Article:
Though his mind sought her out, Tam was nowhere to be found. With a vague memory that she had been close to Ripple – who would never join her now on the campball pitch, not ever – it seemed wiser to let her be. In his sojourn across the lawns, however, he came across another shade like himself, eyes ringed with the same kind of empty sleep from which Noel had just been torn.

“Foweller – Foweller! Where’s Ripple?” The otter jerked his head toward him and paused for a moment before secreting something away in his belt. Noel winced, reached out a paw that didn’t quite cross the distance between them. “Foweller, please, for Martin’s sake.”

“They won’t let me see him.” Foweller would not look directly at him, only around and below and through him. “Uncle Skip’s still in there.”

“I’m sorry,” said Noel. The words stood as they were: words and nothing more. But the thought hung before him that if he had just taken Virrel away…but then the rebels might have had both of them. They might have Virrel now….

“I’ll be doing us both a favor.” The grin on Foweller’s muzzle was manic. “Next time I see that filthy murderer, he’s dead.”

Noel staggered backward. It was not a joke or one of those delusions the young otter seemed to play host to from time to time. In that moment, at least, Noel could see his brother – the creature he loathed, had feared the last four years of his life – die at this beast’s paw. The thought wrenched his guts like one of Virrel’s punches never could.

Noel mumbled a reply unintelligible even to himself and disappeared, plunging his paws into his coat pocket in search of answers. His claws brushed a thin sheet of crinkled paper.

* * *

“Psst, Cobb, goin’ to see Foremole now. Want to come?”

The mole sat perched on a stone memory seat a few yards outside the Coffincreeper home, eyes obscured behind the amber tint of his goggles. The alarm in the rest of his features was plain enough.

“But Noel, haven’t you’m heard -”

“Yeah.” The weasel turned his eyes to the ground, then back up to his partner in crime – if that was indeed what they were up to. “I’m gonna find him. I have to, before somebeast else does. That’s why I need your help right now.”

“What do you’m think Oi can do?”

Noel slipped Case’s coded message from his coat pocket, lowering his voice beneath the breeze.

“We got to get this to Foremole, remember? The sooner they think they can trust us the sooner I get a chance at that tunnel and figure out where Virrel’s gone.”

Cobb nodded and lumbered to his footpaws.

“Oi’ll do what Oi can. You’m think Oi can go along without an escort?”

“Nobeast’ll be suspicious with you ‘round Foremole, d’you think?”

Cobb’s sigh was gruff and, Noel though, a touch remorseful – or nervous.

“He arrested Oi for stealing, if you’m remember.”

“Yeah.” Noel frowned, recalling also his occasional visits during the end of Cobb’s incarceration. Even then something had struck him amiss about an Abbey with a dungeon. “We got to show him our faces soon, though. I’d get Tam, if not for….”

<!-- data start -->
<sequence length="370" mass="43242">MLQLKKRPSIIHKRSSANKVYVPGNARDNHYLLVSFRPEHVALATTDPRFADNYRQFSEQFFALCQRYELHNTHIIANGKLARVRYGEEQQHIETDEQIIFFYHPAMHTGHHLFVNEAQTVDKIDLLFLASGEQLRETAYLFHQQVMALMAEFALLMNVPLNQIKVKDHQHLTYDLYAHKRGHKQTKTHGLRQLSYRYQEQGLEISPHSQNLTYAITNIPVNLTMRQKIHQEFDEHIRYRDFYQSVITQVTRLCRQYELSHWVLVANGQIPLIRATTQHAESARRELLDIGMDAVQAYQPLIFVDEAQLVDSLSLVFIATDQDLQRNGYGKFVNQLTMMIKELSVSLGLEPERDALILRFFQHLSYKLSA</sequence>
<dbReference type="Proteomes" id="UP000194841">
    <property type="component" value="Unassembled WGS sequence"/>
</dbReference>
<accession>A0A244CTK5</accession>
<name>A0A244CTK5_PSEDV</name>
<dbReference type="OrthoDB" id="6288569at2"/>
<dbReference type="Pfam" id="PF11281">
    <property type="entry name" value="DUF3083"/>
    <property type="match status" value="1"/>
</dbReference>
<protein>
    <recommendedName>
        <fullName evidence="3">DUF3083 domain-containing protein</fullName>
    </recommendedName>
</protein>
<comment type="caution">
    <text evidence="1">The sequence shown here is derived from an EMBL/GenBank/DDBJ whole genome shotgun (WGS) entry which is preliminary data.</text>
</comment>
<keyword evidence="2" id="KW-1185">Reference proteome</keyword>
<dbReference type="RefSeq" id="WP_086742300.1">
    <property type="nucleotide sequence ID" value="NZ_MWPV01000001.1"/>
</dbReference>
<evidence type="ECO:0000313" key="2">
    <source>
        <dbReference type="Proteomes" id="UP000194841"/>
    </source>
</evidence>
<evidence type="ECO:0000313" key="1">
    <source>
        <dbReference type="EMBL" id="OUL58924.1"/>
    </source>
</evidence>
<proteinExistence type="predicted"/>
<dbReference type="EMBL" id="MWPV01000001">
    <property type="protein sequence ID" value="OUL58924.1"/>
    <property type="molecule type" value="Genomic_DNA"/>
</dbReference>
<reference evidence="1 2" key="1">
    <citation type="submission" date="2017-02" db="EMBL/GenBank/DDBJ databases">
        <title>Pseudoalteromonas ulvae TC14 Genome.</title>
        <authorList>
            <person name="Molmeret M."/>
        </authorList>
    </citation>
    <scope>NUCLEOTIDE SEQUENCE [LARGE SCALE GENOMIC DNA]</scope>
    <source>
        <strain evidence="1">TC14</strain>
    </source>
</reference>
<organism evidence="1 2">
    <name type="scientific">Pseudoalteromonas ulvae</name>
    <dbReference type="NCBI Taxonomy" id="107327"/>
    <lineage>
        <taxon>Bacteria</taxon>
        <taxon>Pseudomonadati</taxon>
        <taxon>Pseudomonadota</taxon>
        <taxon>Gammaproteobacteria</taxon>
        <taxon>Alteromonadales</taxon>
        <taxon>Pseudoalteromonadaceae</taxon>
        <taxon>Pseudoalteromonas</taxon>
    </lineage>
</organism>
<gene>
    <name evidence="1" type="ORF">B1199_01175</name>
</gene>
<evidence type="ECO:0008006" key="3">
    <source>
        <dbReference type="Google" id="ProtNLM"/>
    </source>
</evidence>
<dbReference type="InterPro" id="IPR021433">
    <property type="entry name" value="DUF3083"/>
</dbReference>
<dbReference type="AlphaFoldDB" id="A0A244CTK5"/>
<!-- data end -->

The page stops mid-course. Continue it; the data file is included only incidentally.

They trailed their way back into the Abbey building, toward the cellars where Cobb suggested the moles might congregate with the cellarhogs. Sure enough Foremole could be found among them, keeping Cobb under the suspicion of his beady black eyes until he had taken the note from Noel. After a moment’s contemplation he crumpled it up in his claws and beckoned them back upstairs.

* * *

In an empty corner of the kitchens Foremole Flint tossed the wadded-up paper into a gently burning oven, and spoke for the first time.

“Where be the other two, then?”

Cobb and Noel exchanged a glance before the weasel dared to offer their names.

“Tamarack, and Bludd, the kitten.”

Flint hurr-hurred to himself behind a grimace, a gesture evidently meant to attract less attention than dragging a claw down his own face.

“Young Tam,” he muttered, “and an orphan dibbun. Oi wouldn’t’ve believed it. Best I be speakin’ to you gentlebeasts first, then. Especially you’m.” His velvety face contorted into a glare meant solely for Noel. “Your brother and young Ripple – were that really an accident?”

“Yeah.” Noel said it after a pause. “He wouldn’t – he has nothin’ to do with the Abbot. If you lot find him wandering around out there -”

Flint raised a claw.

“Leave that to Oi. For now you just stick to me and Brother Sebastian. We two be keepin’ an eye on Brother Tompkins, and if you do the same you’m’ll make some use of yourselves. You stay clear of him, he’s part of their Society, but he moight make a change if we give him the chance.”

“Flint,” said Noel, barely above a whisper, “just what is the Society?”

Flint tapped the side of his own snout with a digging claw, the mole version of a wink.

“That be another thing you can leave to me. Oi’ve got some very interestin’ reading on the subject. For now, you have a bigger job than that to do for Oi.”

Cobb and Noel glanced at one another again, more tremulously this time.

“What be that?”

“You’m four made a hole in moi tunnel,” said Flint, crossing his arms. “You’m need to plug it up.”